Units dedicated to fighting the cyber threat have also sprung up in recent years, with Defence creating the Cyber Security Operations Centre and ASIO creating a cyber espionage branch.
Earlier this week the US took its latest step forward, with the Wall Street Journal reporting that the Pentagon's formal cyber strategy, due to be released in July, will declare that computer sabotage can constitute an ''act of war''.
When asked about this concept in an interview with the Herald earlier this week, the incoming Chief of the Defence Force, David Hurley, cast doubts on whether computer sabotage can be considered an act of war.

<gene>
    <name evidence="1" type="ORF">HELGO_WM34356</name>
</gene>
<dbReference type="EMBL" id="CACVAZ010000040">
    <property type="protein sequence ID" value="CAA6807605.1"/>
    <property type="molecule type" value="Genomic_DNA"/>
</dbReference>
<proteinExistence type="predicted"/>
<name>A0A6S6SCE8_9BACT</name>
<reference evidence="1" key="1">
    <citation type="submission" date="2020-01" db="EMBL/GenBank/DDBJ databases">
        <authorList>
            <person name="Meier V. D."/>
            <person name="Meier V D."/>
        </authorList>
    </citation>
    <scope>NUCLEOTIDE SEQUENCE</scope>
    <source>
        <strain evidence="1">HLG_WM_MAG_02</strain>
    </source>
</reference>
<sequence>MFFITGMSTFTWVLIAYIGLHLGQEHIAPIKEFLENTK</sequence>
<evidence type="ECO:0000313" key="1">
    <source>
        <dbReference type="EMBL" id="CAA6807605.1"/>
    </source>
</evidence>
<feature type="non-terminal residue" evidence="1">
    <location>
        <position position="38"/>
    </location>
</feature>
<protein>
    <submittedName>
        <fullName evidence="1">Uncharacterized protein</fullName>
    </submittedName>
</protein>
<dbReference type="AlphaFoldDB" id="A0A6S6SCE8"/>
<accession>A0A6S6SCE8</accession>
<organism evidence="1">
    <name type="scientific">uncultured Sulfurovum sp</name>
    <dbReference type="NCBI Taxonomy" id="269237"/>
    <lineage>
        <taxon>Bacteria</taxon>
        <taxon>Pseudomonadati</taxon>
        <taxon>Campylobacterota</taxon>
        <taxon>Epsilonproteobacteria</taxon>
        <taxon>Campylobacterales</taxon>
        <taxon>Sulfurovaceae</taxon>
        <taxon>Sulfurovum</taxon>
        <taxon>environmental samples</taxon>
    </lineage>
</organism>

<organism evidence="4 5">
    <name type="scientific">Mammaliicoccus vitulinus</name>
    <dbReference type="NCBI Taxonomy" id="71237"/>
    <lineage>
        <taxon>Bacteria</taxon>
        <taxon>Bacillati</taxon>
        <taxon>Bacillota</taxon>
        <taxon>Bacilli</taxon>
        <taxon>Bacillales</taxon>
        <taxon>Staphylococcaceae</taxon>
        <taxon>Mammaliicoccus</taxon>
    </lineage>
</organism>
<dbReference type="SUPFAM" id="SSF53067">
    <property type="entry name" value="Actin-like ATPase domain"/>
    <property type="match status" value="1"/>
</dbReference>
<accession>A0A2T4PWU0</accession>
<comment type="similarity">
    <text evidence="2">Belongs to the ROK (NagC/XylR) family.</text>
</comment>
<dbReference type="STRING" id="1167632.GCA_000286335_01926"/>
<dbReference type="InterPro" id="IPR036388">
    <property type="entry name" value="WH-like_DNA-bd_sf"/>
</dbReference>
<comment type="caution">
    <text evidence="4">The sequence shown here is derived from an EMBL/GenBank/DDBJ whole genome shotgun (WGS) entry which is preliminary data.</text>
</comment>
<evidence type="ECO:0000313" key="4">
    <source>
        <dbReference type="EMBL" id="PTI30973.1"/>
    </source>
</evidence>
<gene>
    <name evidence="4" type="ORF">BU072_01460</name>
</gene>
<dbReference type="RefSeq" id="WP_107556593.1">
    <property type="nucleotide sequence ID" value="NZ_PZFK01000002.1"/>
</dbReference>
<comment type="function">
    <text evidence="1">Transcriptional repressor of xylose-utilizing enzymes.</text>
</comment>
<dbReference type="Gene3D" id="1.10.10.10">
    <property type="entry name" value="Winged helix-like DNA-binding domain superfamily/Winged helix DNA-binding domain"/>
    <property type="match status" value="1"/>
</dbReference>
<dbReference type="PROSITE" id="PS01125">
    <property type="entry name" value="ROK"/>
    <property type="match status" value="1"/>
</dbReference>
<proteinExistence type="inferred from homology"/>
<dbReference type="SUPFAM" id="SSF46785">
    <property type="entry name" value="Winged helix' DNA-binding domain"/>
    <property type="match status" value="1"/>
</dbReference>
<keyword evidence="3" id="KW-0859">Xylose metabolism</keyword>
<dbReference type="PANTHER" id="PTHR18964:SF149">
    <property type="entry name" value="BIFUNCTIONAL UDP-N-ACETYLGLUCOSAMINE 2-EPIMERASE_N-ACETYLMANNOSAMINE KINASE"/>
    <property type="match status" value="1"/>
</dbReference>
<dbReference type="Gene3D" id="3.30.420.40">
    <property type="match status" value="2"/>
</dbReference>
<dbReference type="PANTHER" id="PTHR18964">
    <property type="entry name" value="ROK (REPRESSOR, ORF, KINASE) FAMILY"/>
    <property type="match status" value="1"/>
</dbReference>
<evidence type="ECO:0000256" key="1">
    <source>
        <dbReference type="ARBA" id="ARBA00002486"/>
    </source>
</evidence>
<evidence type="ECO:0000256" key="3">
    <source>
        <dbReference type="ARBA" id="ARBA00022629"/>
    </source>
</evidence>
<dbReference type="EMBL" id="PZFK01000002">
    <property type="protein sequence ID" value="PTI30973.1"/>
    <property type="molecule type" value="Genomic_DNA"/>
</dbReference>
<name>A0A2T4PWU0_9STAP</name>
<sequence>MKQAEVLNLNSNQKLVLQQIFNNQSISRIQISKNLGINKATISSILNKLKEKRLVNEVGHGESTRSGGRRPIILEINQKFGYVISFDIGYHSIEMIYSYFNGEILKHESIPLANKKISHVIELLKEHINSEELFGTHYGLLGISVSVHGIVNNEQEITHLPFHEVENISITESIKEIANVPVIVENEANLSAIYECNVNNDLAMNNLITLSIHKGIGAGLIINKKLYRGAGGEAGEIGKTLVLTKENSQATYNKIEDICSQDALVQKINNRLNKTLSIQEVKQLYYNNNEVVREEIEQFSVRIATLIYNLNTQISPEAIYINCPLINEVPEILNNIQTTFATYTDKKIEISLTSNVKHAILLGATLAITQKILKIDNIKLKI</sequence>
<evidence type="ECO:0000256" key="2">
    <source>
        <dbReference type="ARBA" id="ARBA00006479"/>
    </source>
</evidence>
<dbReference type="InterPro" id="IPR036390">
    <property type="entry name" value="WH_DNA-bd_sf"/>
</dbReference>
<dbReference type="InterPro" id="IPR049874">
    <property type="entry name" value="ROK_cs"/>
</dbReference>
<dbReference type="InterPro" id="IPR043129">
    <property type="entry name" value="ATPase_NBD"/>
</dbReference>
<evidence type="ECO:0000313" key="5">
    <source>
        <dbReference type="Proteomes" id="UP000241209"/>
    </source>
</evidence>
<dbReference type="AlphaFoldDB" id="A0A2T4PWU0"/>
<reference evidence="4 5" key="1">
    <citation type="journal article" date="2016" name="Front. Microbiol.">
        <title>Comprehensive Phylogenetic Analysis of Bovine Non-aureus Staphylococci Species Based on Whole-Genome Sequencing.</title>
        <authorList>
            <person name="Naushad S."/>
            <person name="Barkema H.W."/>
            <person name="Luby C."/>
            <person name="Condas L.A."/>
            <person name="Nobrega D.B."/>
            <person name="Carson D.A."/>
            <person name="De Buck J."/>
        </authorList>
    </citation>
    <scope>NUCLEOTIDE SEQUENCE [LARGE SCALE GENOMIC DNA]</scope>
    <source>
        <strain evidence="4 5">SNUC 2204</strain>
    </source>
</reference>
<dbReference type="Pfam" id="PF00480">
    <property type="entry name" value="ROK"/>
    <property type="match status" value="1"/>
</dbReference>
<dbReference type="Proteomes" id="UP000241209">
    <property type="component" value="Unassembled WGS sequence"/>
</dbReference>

''One of the real difficulties in cyber is attribution of actions to countries. Just because something emanates from a country, it could be very difficult to attribute to the country because of the various paths it can take to get to your network,'' he said.
''It's part of the discussion we're all having, and if you declare it as an act of war, what are the consequences of that? ... I don't think we're all signed up to a common thinking about that yet.'
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